Enter precision. This metric tells us how accurate our positive predictions were:

def precision(tp, fp, fn, tn):
return tp / (tp + fp)
print precision(70, 4930, 13930, 981070) # 0.014

And then there’s recall, which sheds light on what fraction of the actual positives our model identified:

def recall(tp, fp, fn, tn):
return tp / (tp + fn)
print recall(70, 4930, 13930, 981070)

These numbers paint a grim picture. Both precision and recall are dismal, reflecting the sorry state of our model. Often, we combine precision and recall into the F1 score, a metric that strikes a balance between the two:

def f1_score(tp, fp, fn, tn):
p = precision(tp, fp, fn, tn)
r = recall(tp, fp, fn, tn)
return 2 * p * r / (p + r)

This score, the harmonic mean of precision and recall, usually lies somewhere between the two. And typically, in choosing a model, there’s a trade-off between precision and recall. A model that shouts “yes” at the slightest hint will likely boast high recall but poor precision. Conversely, a model that screams “yes” only when it’s absolutely certain may have low recall but high precision.

Alternatively, let’s think of this as a trade-off between false positives and false negatives. Saying “yes” too freely leads to loads of false positives, while playing it safe with “no” results in heaps of false negatives.

Now, picture a scenario where there are 10 risk factors for Pulmonary Arterial Hypertension. The more of these factors you possess, the likelier you are to develop the condition. In such a scenario, you can visualize a spectrum of tests: “predict Pulmonary Arterial Hypertension if at least one risk factor,” “predict Pulmonary Arterial Hypertension if at least two risk factors,” and so forth.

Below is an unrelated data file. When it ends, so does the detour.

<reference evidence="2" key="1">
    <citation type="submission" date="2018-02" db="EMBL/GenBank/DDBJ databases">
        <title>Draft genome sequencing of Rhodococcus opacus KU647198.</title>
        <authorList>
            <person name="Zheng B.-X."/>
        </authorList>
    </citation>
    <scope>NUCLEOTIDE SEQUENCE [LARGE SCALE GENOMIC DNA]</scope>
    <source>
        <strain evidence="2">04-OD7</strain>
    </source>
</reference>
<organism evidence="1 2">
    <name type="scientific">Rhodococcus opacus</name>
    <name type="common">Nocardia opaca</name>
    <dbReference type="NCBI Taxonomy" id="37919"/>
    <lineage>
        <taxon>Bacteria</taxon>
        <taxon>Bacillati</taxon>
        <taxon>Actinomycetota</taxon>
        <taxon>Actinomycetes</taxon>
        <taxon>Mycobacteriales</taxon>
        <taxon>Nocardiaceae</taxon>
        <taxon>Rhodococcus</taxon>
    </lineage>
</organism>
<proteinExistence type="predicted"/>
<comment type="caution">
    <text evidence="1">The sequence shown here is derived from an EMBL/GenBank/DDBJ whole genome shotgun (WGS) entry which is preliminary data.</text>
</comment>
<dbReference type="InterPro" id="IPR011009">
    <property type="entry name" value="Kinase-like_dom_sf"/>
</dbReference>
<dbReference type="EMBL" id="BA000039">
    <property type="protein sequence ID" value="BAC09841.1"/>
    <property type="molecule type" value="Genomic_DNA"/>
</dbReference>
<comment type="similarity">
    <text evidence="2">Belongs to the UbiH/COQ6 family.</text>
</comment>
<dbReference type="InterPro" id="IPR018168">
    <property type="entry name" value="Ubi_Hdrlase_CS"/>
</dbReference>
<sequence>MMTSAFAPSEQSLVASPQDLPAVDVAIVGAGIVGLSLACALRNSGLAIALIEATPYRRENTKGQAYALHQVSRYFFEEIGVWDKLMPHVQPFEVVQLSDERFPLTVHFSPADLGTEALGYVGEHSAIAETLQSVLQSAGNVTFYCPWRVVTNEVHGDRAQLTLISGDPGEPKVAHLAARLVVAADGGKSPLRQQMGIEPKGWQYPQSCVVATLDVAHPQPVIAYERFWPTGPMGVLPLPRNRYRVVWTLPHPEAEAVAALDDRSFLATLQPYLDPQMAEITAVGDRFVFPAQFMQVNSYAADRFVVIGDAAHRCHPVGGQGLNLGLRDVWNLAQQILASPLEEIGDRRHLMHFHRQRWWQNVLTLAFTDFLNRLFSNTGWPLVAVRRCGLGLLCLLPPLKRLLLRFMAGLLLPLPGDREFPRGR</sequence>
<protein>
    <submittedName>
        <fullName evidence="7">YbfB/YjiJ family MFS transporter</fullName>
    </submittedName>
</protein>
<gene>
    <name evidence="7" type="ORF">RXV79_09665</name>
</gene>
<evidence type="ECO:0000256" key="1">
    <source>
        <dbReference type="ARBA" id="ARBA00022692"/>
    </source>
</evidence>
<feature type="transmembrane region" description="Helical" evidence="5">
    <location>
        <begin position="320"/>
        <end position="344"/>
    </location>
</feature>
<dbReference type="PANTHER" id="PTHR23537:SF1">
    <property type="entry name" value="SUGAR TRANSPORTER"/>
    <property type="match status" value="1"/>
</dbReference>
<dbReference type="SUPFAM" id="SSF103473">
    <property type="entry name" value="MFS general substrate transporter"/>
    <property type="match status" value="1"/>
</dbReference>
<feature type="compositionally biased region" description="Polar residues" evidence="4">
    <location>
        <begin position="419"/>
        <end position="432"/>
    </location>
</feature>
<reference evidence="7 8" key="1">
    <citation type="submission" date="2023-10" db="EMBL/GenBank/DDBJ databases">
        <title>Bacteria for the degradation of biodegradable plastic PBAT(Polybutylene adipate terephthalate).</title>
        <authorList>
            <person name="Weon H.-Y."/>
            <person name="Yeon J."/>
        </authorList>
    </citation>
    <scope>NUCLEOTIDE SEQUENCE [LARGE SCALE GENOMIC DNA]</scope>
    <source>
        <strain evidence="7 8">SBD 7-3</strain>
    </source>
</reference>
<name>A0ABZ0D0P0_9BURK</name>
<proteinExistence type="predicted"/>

As you crank up the threshold, you beef up the test’s precision. After all, folks with more risk factors are more prone to the disease. However, this uptick in precision comes at a cost: the test’s recall takes a hit. With each notch up the threshold ladder, fewer of the eventual disease sufferers meet the criteria.

In cases like these, finding the Goldilocks threshold — a sweet spot where precision and recall strike a harmonious balance — is key. It’s a delicate dance, navigating the trade-off to ensure our test isn’t too trigger-happy or overly cautious.

The Bias-Variance Trade-off

Another lens through which to view the overfitting dilemma is the trade-off between bias and variance. These concepts gauge what would happen if we trained our model multiple times on different sets of training data, all drawn from the same larger population.

In an ideal scenario, any two randomly selected training sets should yield fairly similar models. Why? Well, because these sets should exhibit similar average values. Hence, we label this scenario as having low variance.